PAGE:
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US Lawmakers' Pessimism Grows on Iran Nuclear Deal

Dark clouds are seen over Palais Coburg hotel where the Iran nuclear talks meetings are being held in Vienna, Austria, July 9, 2015.

U.S. lawmakers of both parties appear to be souring on the prospects for a nuclear deal with Iran.

As another deadline approaches for negotiators in Vienna, even some of President Barack Obama’s most stalwart backers on Capitol Hill are sounding a note of resignation on the status of the talks.

Speaking with VOA, Democratic Senator Chris Murphy said he is less optimistic about chances for a deal than he was a week ago.

“It seems the Iranians are having a very hard time getting to ‘yes,’ but the administration has made it clear over and over that they are not going to accept a bad deal," he said. "And if the president is ready to walk away from the table — if the Iranians don’t move on these last few remaining issues — I think that is comforting to his supporters and even his detractors here on Capitol Hill.”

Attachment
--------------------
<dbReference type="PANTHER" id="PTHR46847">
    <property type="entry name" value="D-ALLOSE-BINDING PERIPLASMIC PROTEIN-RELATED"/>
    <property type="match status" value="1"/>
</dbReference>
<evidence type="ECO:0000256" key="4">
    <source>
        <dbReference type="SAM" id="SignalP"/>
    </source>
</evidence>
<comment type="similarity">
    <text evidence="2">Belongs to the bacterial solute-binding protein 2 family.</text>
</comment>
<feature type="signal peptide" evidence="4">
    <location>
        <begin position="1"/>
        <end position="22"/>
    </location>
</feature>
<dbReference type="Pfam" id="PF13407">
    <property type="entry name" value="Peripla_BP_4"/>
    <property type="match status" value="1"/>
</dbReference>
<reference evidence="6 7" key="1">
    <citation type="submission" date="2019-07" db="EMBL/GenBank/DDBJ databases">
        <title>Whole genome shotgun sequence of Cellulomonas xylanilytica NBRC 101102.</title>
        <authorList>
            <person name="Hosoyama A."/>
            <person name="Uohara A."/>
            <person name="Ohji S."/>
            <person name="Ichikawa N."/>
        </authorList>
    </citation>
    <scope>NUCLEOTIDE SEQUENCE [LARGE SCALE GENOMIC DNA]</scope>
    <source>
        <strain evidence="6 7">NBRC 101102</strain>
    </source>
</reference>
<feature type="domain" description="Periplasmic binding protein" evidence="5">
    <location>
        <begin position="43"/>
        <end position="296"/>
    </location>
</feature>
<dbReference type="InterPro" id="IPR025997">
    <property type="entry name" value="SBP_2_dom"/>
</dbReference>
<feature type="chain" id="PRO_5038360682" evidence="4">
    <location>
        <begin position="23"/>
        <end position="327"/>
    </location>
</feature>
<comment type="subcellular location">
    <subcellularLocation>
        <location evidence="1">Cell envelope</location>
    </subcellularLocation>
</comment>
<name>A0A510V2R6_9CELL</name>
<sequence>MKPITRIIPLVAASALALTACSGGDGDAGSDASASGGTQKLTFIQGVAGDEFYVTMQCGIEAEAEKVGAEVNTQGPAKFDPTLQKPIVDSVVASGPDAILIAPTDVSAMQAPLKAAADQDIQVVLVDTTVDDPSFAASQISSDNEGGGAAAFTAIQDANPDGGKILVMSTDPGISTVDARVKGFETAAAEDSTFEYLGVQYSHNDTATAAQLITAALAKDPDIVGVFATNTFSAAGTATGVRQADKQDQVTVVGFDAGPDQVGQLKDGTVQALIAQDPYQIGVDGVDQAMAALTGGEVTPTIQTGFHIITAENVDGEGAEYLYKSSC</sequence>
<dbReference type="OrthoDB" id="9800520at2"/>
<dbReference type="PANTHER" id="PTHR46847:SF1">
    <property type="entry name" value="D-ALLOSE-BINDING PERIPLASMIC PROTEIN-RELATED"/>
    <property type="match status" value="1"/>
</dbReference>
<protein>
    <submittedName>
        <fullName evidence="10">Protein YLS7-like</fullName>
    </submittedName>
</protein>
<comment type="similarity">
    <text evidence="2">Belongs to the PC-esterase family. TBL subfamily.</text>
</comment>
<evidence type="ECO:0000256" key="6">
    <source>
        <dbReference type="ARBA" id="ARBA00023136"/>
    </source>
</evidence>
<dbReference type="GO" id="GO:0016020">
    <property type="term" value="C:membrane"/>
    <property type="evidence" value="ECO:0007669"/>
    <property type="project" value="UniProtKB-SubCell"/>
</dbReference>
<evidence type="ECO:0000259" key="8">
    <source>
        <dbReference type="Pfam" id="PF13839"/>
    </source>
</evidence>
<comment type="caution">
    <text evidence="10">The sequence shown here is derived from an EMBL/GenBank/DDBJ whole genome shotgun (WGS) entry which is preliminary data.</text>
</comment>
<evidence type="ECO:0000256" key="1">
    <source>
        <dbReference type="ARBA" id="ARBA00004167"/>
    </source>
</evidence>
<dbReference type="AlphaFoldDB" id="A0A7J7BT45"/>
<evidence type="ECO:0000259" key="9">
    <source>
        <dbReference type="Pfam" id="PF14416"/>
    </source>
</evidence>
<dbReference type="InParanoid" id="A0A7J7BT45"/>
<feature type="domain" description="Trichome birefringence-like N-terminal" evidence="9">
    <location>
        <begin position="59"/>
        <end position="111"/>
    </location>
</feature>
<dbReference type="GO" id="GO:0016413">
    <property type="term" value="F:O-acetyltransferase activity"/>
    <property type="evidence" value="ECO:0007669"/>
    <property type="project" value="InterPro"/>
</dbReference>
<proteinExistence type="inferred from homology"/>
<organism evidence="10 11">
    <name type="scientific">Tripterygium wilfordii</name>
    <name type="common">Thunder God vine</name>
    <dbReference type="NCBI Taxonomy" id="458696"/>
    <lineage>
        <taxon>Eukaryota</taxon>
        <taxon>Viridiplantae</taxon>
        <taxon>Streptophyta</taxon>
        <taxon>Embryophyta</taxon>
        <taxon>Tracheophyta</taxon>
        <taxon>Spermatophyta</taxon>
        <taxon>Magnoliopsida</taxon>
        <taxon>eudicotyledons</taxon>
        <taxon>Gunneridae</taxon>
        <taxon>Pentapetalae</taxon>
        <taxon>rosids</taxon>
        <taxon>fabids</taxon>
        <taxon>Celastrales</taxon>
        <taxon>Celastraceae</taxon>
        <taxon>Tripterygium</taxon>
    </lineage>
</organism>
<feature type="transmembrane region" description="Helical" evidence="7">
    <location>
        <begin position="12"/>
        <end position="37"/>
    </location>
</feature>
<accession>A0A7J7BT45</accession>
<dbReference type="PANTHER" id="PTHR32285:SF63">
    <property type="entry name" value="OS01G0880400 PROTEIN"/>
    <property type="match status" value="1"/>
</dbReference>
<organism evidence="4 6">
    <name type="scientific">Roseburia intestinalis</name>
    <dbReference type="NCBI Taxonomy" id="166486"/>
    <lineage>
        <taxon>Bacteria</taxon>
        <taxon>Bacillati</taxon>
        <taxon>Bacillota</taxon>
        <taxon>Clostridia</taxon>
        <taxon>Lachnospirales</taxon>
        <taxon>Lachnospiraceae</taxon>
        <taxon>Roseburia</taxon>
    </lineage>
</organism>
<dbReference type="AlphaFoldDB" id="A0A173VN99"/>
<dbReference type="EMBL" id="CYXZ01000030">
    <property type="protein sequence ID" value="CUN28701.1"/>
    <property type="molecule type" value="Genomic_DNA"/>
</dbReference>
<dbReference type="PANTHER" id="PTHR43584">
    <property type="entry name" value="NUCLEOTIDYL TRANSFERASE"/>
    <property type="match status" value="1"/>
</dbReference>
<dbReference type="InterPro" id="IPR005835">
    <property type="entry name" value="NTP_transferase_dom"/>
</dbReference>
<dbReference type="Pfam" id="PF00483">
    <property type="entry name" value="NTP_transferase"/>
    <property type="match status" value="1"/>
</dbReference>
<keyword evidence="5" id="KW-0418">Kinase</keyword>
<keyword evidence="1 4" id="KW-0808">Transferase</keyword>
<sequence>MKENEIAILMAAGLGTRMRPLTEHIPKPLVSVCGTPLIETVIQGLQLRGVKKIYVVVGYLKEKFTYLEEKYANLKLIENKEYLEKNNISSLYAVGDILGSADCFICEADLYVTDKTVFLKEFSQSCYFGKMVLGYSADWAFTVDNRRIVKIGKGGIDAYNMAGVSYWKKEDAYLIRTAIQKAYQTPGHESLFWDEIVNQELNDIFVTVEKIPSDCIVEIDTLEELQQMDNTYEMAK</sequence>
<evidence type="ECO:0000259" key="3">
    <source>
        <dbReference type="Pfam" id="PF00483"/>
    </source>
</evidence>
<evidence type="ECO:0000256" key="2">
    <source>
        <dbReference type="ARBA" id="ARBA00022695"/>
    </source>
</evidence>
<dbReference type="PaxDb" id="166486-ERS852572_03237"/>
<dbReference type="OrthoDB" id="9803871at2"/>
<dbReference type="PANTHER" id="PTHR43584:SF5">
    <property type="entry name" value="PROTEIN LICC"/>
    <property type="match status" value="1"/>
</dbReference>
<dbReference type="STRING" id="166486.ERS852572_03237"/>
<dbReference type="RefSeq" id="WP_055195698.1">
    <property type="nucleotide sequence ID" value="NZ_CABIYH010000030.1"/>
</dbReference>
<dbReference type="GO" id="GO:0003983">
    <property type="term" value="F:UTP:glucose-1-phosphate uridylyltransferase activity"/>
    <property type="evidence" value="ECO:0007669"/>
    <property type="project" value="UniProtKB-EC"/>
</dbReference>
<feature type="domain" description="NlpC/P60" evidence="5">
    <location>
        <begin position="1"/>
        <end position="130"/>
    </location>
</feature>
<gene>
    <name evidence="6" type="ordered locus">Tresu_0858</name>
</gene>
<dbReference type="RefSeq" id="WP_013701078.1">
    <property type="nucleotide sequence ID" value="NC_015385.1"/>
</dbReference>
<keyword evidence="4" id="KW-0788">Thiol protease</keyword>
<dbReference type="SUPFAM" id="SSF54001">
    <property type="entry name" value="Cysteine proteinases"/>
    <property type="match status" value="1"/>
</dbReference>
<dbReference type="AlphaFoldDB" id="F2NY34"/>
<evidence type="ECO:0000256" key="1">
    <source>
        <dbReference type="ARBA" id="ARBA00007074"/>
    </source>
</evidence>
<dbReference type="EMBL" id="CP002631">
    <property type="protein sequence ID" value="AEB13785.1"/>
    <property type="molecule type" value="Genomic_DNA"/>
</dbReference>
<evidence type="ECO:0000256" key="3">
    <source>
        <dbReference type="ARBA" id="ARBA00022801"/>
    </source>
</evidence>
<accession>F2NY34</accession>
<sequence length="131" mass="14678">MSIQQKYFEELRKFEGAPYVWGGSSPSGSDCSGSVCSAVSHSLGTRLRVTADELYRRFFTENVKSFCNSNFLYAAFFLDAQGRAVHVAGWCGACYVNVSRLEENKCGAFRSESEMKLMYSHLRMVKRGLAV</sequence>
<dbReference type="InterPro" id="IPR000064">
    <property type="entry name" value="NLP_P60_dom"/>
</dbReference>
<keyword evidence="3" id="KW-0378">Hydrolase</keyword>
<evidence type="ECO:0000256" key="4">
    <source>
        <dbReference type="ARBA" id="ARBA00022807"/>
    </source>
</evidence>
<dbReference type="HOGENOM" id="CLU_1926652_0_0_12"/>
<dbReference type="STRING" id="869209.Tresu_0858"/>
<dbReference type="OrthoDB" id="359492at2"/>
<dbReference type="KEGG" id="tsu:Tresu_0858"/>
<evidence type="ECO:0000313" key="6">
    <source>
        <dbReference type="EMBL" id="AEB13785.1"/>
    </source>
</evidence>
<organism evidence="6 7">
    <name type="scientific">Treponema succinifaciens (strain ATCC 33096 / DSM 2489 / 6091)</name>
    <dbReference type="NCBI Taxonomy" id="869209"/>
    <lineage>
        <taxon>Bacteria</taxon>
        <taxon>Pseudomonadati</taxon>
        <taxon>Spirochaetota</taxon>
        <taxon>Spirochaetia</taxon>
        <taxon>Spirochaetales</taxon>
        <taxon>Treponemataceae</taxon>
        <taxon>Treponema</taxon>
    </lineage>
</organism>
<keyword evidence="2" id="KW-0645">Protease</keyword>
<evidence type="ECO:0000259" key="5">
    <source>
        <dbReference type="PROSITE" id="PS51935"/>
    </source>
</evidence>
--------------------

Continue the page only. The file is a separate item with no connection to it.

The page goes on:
Stumbling blocks to a final deal confirm the worst fears of long-time critics of diplomacy with Iran, like Republican Senator Ted Cruz.

“This Iranian nuclear deal goes from bad to worse to catastrophic," he said. "At this point, the Obama administration seems simply to be pursuing domestic political objectives and dramatically undermining the national security of this country. This deal only accelerates Iran acquiring nuclear weapons."

Cruz is seeking his party’s presidential nomination next year. His comments are but a taste of the fierce rhetoric that will resound at the Capitol if a deal is reached, or if negotiations fail.